The Grand Reopening | Michael Wainwright on Boodles’ recovery
It’s been a month since shops in England were allowed to reopen – but how are Britain’s luxury retailers finding life ‘post pandemic’? We’re speaking to the leaders of Walpole member businesses – both privately and publicly – to find out whether customers are returning to stores, what the challenges and opportunities are, and how government and local councils can aid with retail recovery – beginning with Michael Wainwright, the Managing Director of fine jewellery brand Boodles.
How have the first few weeks of reopening been for your business?
Not particularly good nor bad. Footfall has been incredibly low but due to the relationships we already have, some significant business has been done – often involving visits to customers’ houses. As footfall is so low, gaining new customers is currently difficult but there is definitely some demand for mid to higher ticket items from existing customers.
What are the challenges?
Enhancing footfall in the absence of offices opening and tourists being around, and getting access to existing good customers – especially older ones who are very nervous about travelling in London or other cities. The answer lies in the government-lifting restrictions, recommending people to go back to their offices, and reducing the fear of a second Covid spike.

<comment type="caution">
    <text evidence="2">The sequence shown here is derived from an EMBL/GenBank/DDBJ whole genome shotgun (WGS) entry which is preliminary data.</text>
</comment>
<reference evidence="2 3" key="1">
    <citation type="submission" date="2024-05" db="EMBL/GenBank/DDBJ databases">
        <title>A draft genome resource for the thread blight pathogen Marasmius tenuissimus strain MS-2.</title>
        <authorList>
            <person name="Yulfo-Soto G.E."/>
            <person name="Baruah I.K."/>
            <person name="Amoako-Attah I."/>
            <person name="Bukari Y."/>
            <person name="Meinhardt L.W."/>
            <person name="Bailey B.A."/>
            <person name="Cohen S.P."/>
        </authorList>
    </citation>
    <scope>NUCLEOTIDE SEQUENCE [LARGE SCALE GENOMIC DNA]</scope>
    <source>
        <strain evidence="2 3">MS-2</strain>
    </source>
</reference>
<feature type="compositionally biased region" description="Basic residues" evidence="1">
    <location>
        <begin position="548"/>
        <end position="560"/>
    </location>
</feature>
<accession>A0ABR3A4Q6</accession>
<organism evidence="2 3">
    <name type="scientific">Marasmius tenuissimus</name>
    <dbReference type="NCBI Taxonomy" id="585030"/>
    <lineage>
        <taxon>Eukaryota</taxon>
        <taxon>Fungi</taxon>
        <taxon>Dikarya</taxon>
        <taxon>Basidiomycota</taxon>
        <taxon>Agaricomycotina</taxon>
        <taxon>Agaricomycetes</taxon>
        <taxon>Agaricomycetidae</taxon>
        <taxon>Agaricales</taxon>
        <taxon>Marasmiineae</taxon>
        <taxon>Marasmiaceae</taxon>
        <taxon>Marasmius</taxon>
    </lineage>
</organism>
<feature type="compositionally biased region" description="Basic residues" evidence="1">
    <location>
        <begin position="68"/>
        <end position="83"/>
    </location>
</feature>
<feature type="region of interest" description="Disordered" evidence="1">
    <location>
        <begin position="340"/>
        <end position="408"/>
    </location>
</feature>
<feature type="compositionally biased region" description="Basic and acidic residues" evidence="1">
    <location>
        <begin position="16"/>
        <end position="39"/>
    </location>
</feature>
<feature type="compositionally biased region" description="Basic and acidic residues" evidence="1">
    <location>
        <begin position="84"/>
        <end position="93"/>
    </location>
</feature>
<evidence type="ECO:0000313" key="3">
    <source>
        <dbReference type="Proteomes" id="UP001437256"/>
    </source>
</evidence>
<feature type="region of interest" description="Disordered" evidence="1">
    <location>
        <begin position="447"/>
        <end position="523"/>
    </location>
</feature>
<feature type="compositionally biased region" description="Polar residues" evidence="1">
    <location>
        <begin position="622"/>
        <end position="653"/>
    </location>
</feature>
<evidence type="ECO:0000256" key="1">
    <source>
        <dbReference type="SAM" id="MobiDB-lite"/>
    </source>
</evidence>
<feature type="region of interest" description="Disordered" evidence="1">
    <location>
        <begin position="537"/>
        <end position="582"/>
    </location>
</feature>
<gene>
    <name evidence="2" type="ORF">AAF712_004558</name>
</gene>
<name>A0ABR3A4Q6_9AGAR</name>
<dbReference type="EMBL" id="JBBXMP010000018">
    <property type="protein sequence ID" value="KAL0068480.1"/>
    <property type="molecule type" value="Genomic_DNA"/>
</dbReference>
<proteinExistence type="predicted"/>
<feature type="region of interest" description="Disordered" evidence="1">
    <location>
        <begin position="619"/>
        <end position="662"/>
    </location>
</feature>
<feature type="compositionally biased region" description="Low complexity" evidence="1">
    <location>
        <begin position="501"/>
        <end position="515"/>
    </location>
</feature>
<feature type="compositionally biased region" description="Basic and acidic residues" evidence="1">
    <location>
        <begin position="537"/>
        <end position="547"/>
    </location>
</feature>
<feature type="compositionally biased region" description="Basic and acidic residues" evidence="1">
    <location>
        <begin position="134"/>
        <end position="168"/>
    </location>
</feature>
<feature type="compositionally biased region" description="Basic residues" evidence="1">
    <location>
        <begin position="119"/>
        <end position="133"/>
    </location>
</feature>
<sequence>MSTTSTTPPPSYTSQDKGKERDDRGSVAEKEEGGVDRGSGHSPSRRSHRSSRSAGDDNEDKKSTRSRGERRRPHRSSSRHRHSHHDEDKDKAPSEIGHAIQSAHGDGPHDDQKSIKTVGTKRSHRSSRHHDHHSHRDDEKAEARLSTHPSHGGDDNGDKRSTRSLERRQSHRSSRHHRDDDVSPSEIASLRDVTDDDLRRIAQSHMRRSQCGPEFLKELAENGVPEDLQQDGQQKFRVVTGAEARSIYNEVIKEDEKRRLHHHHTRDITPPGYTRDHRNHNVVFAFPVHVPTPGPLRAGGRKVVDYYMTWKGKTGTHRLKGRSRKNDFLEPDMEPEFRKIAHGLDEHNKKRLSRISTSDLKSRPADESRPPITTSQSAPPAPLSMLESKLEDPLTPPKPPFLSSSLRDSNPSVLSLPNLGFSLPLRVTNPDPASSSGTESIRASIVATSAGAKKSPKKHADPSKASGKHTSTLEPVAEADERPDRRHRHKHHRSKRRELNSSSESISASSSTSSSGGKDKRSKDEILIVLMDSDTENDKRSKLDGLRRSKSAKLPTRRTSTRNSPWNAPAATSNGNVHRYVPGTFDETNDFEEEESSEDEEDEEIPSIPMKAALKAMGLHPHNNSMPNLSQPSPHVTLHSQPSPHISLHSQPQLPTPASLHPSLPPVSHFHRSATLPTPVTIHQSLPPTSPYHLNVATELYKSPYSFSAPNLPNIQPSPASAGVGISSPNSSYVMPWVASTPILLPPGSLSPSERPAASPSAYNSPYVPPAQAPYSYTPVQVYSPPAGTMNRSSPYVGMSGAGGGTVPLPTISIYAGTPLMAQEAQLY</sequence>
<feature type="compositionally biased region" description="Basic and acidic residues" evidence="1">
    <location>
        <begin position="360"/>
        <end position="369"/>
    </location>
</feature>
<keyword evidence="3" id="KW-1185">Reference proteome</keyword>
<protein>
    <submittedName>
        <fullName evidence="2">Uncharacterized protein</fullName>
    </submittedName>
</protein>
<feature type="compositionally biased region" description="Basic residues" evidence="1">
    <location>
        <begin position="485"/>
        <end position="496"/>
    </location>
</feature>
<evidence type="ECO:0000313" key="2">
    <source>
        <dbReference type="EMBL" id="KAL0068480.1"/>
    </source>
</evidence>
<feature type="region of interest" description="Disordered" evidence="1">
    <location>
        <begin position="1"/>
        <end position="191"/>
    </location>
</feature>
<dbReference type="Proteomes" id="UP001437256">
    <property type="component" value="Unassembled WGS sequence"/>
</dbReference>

And what are the positives?
Our enduring relationships with existing customers are even more evident than usual, and there is definitely a degree of pent-up demand due to people not having spent any money recently. Plus wealthy people are still wealthy.
What’s the response to reopening been from customers and your teams?
The response from our teams has been 100% positive with everyone wanting to return from furlough and seemingly happy to travel into our shops. The response from customers has been more mixed – some turn a blind eye to health and safety measures, others remain very cautious.
How can government and or local council help with aiding retail recovery?
A reduction of VAT to, say, 12.5% on bricks and mortar retail would be a huge help to shops and the high street in general. Other measures would include subsidising car parking in city centres to encourage people in; reducing restrictions on inbound tourists, especially from the USA and the Middle East; and scrapping business rates permanently.